In Japan – the birthplace of the high-kicking, hard-punching martial art – practitioners young and old want the sport to leave a lasting impression on global viewers.
"In reality, the Olympics is a boost on all levels," says French karate Olympian Steven Da Costa. "What people are interested in is the Games. I really felt the buzz around the world [championships] when I was world champion, but the Games are still the Games."
Karate officials have, since the 1970s, been pushing for the sport's Olympic inclusion, and the athletes taking part this summer are excited to be there finally.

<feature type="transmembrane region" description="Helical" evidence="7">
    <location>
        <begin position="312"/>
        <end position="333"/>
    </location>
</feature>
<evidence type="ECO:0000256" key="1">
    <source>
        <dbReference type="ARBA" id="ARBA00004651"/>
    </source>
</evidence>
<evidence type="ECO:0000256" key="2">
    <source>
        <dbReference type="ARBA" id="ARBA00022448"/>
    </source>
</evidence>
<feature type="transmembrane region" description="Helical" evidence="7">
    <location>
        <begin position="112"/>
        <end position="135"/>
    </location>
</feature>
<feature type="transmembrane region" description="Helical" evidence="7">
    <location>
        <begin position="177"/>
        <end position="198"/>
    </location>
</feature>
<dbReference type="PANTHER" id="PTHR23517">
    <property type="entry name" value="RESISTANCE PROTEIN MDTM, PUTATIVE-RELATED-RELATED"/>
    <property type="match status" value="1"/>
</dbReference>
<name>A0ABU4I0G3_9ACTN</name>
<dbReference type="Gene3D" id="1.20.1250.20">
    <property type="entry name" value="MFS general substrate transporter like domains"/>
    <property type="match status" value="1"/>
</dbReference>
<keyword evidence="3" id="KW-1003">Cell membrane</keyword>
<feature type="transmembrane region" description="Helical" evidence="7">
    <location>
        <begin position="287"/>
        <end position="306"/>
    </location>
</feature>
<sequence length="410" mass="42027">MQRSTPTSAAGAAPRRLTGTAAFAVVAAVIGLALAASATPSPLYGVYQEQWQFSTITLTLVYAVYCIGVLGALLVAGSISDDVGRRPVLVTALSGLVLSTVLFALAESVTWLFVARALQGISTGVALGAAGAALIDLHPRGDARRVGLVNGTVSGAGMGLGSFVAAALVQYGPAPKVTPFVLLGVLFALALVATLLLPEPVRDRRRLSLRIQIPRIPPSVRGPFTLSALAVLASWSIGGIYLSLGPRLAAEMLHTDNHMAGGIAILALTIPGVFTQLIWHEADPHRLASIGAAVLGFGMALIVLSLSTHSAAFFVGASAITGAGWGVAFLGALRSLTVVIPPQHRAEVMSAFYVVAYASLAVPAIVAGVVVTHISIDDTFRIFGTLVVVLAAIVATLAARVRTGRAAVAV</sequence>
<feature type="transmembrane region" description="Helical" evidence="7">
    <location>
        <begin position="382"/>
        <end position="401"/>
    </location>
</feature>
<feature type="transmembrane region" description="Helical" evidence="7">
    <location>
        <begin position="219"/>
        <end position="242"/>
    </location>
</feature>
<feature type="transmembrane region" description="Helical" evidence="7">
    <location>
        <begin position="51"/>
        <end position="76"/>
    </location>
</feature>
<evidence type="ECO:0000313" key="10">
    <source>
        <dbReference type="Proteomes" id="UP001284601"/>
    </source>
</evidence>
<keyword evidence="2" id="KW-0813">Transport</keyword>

"It feels significant that the first time karate is appearing at the Olympics is in Tokyo," said Mayumi Someya, who will represent Japan in the women's competition.
"I think it's important that we convey the appeal of karate when we appear at the Games."